Explain your point of view, and outline the information that you have analyzed in relation to this problem.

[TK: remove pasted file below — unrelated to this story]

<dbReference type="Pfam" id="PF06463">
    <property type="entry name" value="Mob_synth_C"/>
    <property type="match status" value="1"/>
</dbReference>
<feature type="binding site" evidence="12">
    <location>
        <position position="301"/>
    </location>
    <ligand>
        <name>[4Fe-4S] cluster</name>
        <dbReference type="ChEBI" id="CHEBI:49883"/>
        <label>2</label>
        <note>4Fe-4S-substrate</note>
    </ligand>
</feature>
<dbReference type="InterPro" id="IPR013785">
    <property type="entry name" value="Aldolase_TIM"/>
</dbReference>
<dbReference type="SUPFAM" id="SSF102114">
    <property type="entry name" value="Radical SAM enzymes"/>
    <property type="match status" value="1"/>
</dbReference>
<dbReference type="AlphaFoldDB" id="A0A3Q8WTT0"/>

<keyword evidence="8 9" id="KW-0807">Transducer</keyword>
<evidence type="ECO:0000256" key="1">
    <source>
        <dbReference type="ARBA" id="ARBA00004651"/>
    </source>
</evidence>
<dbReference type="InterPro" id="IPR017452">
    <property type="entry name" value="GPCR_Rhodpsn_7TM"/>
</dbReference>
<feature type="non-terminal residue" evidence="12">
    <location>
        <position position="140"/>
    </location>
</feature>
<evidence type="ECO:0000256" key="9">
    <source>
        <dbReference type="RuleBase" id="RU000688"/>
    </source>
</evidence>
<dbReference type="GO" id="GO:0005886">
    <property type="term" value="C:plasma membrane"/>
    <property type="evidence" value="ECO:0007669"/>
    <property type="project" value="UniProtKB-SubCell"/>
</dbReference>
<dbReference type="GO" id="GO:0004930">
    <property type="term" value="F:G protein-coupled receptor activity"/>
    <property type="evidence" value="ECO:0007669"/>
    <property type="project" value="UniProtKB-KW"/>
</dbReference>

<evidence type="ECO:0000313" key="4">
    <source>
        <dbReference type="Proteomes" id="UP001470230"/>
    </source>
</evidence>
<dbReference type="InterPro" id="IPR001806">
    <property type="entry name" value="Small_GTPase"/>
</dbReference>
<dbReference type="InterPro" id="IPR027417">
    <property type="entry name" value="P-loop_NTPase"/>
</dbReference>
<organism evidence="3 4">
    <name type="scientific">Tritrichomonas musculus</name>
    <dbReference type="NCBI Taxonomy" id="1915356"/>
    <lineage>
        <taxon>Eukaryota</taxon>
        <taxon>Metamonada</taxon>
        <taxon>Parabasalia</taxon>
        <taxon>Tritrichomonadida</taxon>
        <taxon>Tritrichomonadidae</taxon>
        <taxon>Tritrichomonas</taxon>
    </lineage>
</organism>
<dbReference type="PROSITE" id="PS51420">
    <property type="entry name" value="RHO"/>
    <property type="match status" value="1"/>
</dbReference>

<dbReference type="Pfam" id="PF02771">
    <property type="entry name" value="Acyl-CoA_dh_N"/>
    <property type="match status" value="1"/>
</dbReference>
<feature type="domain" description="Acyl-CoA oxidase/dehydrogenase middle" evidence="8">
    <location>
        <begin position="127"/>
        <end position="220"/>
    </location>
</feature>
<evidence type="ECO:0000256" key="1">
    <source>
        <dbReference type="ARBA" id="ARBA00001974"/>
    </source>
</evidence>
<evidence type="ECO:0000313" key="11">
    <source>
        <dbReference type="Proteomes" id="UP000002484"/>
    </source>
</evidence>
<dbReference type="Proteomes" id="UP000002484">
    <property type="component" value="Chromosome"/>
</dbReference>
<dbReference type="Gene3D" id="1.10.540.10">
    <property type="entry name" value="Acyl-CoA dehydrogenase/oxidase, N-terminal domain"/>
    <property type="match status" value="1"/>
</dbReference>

Though it has focused on arguments, this course is not merely designed to give skills and tools for creating arguments; it is designed to create critical thinkers. Critical thinking is not merely a set of tools, but a habit of mind based on carefully reasoning about what is true and how best to live. It is an approach to life based in careful thought (Vic Le vine, 2012). In other words, it is possible to use the lessons from this course to genuinely live better and smarter lives. This discussion is designed to explore some of the virtues of mind that one can develop as a result of developing the habit of critical thinking.Prepare: In addition to using the readings and scenarios of this course, take a close look at the web pages associated with the Foundation for Critical Thinking website.Reflect: Search within the website for the pages associated with the options below, and Reflect how each can help you to live a better life. Choose one of the four topics below and develop the ideas in the page into a plan for implementing it into your life more.Write: Choose one of the topics below from the Critical Thinking Community website and address the prompts underneath.Purpose, Point of View, and DecisionsOutline a problem that you currently face or have faced recently. Define the assumptions that you have about this issue. Explain your point of view, and outline the information that you have analyzed in relation to this problem. Finally, explain the implications that have arisen or will arise when you respond to this problem. How can critical thinking help you to address this problem in a healthier and more intelligent manner? (Here is a good example of such an approach: Steven Brookfiend on Critical Thinking [link to video: http://vimeo.com/65688214 ]).Valuable Intellectual TraitsOf the valuable intellectual traits listed in the online readings from this week, identify three of them that you can further strengthen. Explain the traits, and then describe how you will attempt to implement actions in your life that will maximize those intellectual virtues. How can each of them make your life better? Will you be more likely to find truth by developing them?Open-Minded InquiryUsing the online reading Open-minded Inquiry, identify what you consider to be the three most important attributes that one must have as he or she approaches problems. Explain why you think these attributes are the three most important, and describe examples from your own life, or from the lives of those you know, in which people failed to display those attributes. How will learning this virtue improve your life and relationships with others? Will it help you to find more truth?Guided Response: Respond substantively to at least three of your classmates posts in a way that furthers the conversation. For example, you might discuss what you learned from their musings and how you have learned from similar experiences. You might add to the understanding of the points they have raised. You might comment on the value of the intellectual traits they have discussed. You might discuss how these traits can help us to be more successful in our daily lives. You might comment on some aspect of the Chapter or any other resources you have used during this course as they may relate to the discussion. Enjoy.Using the models above, instructors are welcome to develop their own prompt that they feel best addresses the points and purposes of week five of this course.Responces:Vanessa:After reading all of the valuable intellectual traits, I have analyzed, reflected and come to a conclusion that I can further strengthen my intellectual autonomy, my intellectual empathy and lastly, my intellectual perseverance.Intellectual autonomy is having rational control of ones beliefs, values, and inferences. One thing that this class has taught me is to learn how to think for myself, to be able to analyze, reflect, and evaluate beliefs on the basis of reason and evidence, and not just simply jump into conclusions. This will allow me to make better decisions in life, to make my own decisions, to think through issues, and to learn how to be an independent thinker.Intellectual empathy is having a consciousness of the need to imaginatively put oneself in the place of others in order to genuinely understand them. By strengthening this trait, I will learn to move from a disagreement to an understanding, to respect opposing points of view, to be open to other alternatives, ideas, perspectives other than my own, and to discover the truth.Intellectual perseverance is having a consciousness of the need to use intellectual insights and truths in spite of difficulties, obstacles, and frustrations. This is a pretty big one for me, I constantly struggle with frustration and confusion over issues, and I have learned that it takes intellectual perseverance to reason well through complex problems in a relationship, to solve problems at work, with the family, etc. By strengthening this trait, by having the right mindset, by not giving up easily, it will give me the ability to think clearly, help me work my way through difficulties in life and be able to solve complex problems.Steven:A problem that I faced in my past was to decide whether to re-enlist in the Marine Corps or get out upon the completion of my contract. The assumption that I had in reference to this major decision in my life were questions such as Would I be redeployed? I was assuming I would be. At the same time I was engaged to be married and many thoughts were running through my head the effect it would have on my soon-to-be spouse. All at the same time I felt obligated to re-enlist because of the friendships that I have and my duty to serve and the many implications that I would have to face, especially in war time. After reading all the material in the chapter I believe I used aspects of critical thinking to come up with a logical decision. Putting emotions aside and not falling into argument fallacies that would have caused me to manipulate myself. I think that is a major area in arguments and decisions making not to manipulate yourself into doing something that emotionally you want to do. Its like the media questions we answered in Week 4 about biases and manipulated information toward one point of view. I did choose to get out of the Marine Corps, got married, and had kids. Though I miss the Marine Corps and all my brothers I keep maintaining my decision with goals.